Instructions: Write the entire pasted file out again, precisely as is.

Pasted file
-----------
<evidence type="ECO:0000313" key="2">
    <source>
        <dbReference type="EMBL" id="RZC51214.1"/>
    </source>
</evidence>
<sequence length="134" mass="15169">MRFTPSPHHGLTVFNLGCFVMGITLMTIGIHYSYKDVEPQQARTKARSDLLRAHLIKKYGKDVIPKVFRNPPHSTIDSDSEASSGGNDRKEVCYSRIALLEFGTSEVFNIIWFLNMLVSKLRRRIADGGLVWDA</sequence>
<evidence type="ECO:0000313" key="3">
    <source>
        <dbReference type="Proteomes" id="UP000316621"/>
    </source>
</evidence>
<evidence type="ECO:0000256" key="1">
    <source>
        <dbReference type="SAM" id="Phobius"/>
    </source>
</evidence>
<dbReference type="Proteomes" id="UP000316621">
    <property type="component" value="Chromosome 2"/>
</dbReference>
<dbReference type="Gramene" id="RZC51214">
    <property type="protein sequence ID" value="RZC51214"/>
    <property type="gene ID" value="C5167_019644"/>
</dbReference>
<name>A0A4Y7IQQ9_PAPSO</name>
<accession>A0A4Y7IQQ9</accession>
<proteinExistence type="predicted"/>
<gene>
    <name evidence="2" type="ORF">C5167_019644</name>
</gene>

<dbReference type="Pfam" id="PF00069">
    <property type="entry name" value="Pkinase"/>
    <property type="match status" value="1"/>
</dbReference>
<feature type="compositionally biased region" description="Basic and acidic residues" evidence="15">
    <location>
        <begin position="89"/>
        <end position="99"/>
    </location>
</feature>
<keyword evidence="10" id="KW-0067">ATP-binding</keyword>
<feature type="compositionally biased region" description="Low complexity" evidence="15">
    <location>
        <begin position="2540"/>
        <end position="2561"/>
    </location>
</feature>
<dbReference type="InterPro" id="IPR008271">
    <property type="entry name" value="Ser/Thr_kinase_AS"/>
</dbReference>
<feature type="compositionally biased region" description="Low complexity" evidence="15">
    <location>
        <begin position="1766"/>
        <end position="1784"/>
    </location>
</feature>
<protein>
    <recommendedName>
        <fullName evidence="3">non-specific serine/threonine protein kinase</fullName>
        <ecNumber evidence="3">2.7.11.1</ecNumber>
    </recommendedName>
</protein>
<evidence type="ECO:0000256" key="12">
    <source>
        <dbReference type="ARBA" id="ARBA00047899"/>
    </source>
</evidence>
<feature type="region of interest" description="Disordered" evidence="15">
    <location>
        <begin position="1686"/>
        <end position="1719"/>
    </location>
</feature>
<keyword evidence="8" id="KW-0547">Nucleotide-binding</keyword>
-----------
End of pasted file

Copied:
<evidence type="ECO:0000313" key="2">
    <source>
        <dbReference type="EMBL" id="RZC51214.1"/>
    </source>
</evidence>
<sequence length="134" mass="15169">MRFTPSPHHGLTVFNLGCFVMGITLMTIGIHYSYKDVEPQQARTKARSDLLRAHLIKKYGKDVIPKVFRNPPHSTIDSDSEASSGGNDRKEVCYSRIALLEFGTSEVFNIIWFLNMLVSKLRRRIADGGLVWDA</sequence>
<evidence type="ECO:0000313" key="3">
    <source>
        <dbReference type="Proteomes" id="UP000316621"/>
    </source>
</evidence>
<evidence type="ECO:0000256" key="1">
    <source>
        <dbReference type="SAM" id="Phobius"/>
    </source>
</evidence>
<dbReference type="Proteomes" id="UP000316621">
    <property type="component" value="Chromosome 2"/>
</dbReference>
<dbReference type="Gramene" id="RZC51214">
    <property type="protein sequence ID" value="RZC51214"/>
    <property type="gene ID" value="C5167_019644"/>
</dbReference>
<name>A0A4Y7IQQ9_PAPSO</name>
<accession>A0A4Y7IQQ9</accession>
<proteinExistence type="predicted"/>
<gene>
    <name evidence="2" type="ORF">C5167_019644</name>
</gene>

<dbReference type="Pfam" id="PF00069">
    <property type="entry name" value="Pkinase"/>
    <property type="match status" value="1"/>
</dbReference>
<feature type="compositionally biased region" description="Basic and acidic residues" evidence="15">
    <location>
        <begin position="89"/>
        <end position="99"/>
    </location>
</feature>
<keyword evidence="10" id="KW-0067">ATP-binding</keyword>
<feature type="compositionally biased region" description="Low complexity" evidence="15">
    <location>
        <begin position="2540"/>
        <end position="2561"/>
    </location>
</feature>
<dbReference type="InterPro" id="IPR008271">
    <property type="entry name" value="Ser/Thr_kinase_AS"/>
</dbReference>
<feature type="compositionally biased region" description="Low complexity" evidence="15">
    <location>
        <begin position="1766"/>
        <end position="1784"/>
    </location>
</feature>
<protein>
    <recommendedName>
        <fullName evidence="3">non-specific serine/threonine protein kinase</fullName>
        <ecNumber evidence="3">2.7.11.1</ecNumber>
    </recommendedName>
</protein>
<evidence type="ECO:0000256" key="12">
    <source>
        <dbReference type="ARBA" id="ARBA00047899"/>
    </source>
</evidence>
<feature type="region of interest" description="Disordered" evidence="15">
    <location>
        <begin position="1686"/>
        <end position="1719"/>
    </location>
</feature>
<keyword evidence="8" id="KW-0547">Nucleotide-binding</keyword>